We're really excited about ThisLife as a component of our cloud service strategy. So I'll use myself as an example to kind of elucidate what I think the challenge and what the solution is. So I have 248,000 photos. I have a Lenovo at work. I have a Dell at home. My wife has a MacBook at home. She has a iPad 2. I have an iPad 3 and my son has an iPad 1. My other 2 sons have an iTouch. And we have some pictures on Dropbox. We have some on Facebook. We have some on Flickr. We have some on Instagram. And this is the problem, a lot of people just have pictures stuck in this device, they don't know what to do. So the first step is to auto aggregate all of that into a secure place and that's the Shutterfly cloud where we'd have never down sampled or deleted or charged people. It's free unlimited storage. Then the next challenge for consumers is how the heck do I wade through 248,000 photos? So my middle guy turned 9 in May and so he want to make a photo book for grandma and so with ThisLife, you'd be able to click on his picture, click on grandma and we'd go through my 248,000 photos and they'll go, here's 1,100. Then we made an acquisition in May of last year Photoccino, 8 really smart guys in Israel, they have 30 proprietary algorithms. We overlay that on the 1,100 pictures and they'll tell me which ones are in focus, which ones have a people in it, are they smiling, are their eyes open and now it tells me that 200 great photos. Then we take the Shutterfly auto creation process for our photo books and the algorithms we had, and it makes the photo book instantaneously. So now in about 2 minutes. I made grandma a photo book of the 200 best pictures. I took the paradox of choice out. Women more than men are afraid to delete photos because like it's a memory. I'm like, the kid's eyes are closed, delete it. My wife is like no, it's still a memory, don't delete it, right? So we removed that guilt and that sense of the paradox of choice away and now they could come in and annotate it, change the background, add a different font or something and we take what would have been a 10-hour process to go through 248,000 photos and we make it into a 30-minute delight, where when my wife puts the 3 kids to sleep at 9:00 at night, she has some me time, she's able to solve that challenge she has, that problem, which is delight grandma. And so that's the vision of the new Shutterfly cloud service. So a lot of people offer that aggregation and charge for storage, right, everyone from DropBox, to McAfee, to Carbonite, to Amazon, Cloud Drive, to iPhotos, iCloud, to SkyDrive from Microsoft to Google Drive, right? And that'll continue to get commoditized. But what we think we have different is one, in an intelligent value added layer on top of storage and then second, an economic business model allows us to do different things. So, for example, sign up for an annual subscription and get a free photo book or give it away to your best Shutterfly customers or give it away for free until they have 1,000 photos or videos and then charge them. So we play with different pricing and scheme but we're not selling a storage service. There's plenty of that and I don't have the scale to beat Google at that game. But I do have the scale and the focus in the technology and the brand to provide next-generation photo and memory management service on a global basis. And I don't need to go over to Europe or Asia or Latin America physically to have people use my piece of software and pay me. So that's also back doorway into having an international revenue stream.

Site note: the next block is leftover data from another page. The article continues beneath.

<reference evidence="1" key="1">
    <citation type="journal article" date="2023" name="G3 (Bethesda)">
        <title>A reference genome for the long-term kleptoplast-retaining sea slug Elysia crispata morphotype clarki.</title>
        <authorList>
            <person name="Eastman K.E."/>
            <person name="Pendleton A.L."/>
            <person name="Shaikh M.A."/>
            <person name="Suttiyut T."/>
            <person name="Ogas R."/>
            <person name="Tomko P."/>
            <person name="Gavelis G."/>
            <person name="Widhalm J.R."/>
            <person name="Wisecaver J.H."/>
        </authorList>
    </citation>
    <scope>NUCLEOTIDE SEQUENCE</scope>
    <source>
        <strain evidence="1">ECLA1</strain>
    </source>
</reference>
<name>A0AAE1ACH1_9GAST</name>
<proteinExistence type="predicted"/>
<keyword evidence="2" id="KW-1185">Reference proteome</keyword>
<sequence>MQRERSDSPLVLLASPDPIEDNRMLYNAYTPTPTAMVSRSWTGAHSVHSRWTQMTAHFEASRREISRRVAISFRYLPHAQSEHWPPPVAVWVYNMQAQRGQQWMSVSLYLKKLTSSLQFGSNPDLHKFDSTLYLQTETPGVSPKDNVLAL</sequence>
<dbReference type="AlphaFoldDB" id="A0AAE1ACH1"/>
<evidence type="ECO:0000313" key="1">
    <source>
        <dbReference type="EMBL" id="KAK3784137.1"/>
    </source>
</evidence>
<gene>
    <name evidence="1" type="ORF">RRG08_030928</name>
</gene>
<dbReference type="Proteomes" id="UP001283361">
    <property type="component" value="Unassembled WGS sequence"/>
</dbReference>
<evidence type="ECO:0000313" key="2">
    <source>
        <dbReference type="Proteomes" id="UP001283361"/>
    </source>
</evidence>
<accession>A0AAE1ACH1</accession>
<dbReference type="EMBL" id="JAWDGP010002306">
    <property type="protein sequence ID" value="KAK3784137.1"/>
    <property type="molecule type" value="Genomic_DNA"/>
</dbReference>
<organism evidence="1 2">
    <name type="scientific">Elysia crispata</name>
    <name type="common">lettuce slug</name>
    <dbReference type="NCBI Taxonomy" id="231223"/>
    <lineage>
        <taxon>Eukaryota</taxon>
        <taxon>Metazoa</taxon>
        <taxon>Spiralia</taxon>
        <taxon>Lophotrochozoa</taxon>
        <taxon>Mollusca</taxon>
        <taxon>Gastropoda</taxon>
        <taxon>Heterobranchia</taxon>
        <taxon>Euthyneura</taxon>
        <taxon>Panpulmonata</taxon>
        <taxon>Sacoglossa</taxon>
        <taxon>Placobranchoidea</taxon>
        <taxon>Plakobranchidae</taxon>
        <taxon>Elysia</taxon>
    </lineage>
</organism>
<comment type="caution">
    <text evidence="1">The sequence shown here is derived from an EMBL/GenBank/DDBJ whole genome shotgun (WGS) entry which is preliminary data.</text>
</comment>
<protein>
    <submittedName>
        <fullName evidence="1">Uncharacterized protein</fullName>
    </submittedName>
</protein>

Heath P. Terry - Goldman Sachs Group Inc., Research Division

That makes a lot of sense. You touched on international. How do you start to think about international particularly as this business becomes more and more about the software and service side of it and less about physical fulfillment side?

Jeffrey T. Housenbold

Yes, so I think, people are going to continue to print. And that's going to continue to grow. Our guidance was $740 million to $746 million this year. International has always been in our aspiration to be a global company. We probably would've been global already had the financial crisis not happened. And at that juncture I decided, you know what, there's still a lot to do and a lot of headway, headroom in the U.S., let's just focus. And then with the European crisis and stuff, it's been that less interesting. We're starting to get a point where a couple of things. One is, we have plenty of cash, we're spitting off cash, we have no debt, we have access to capital, capital is cheap. Second is everything seems to be for sale in Europe. So we've been in the last 12 months, no less than 10 or 15 companies have reached out to us. There's been more of a rationalization and expectation on valuation because you have slowing growth and you don't have a robust IPO market on the LSE or other exchanges. And now, we have the deepest bench strength that we've ever had in the company's history of freeing up time from management to go after things. And you had a slow decay rate of that opportunity. So it wasn't like we had to go there immediately. So I think it's more, if you look over in the next 4 to 8 quarters, it's more likely today than it's ever been. But there's still plenty of growth to be had in the U.S. that we're going to be disciplined and patient to do the right deals and it will be a combination of build, buy and partner. So in places like Korea and Japan and China, you can't go it alone as a U.S. company, you're going to need partners. We've identified those and had year-long, multi-year-long conversations with folks and when we're ready to pull the trigger, we have a clear strategic roadmap how to do that.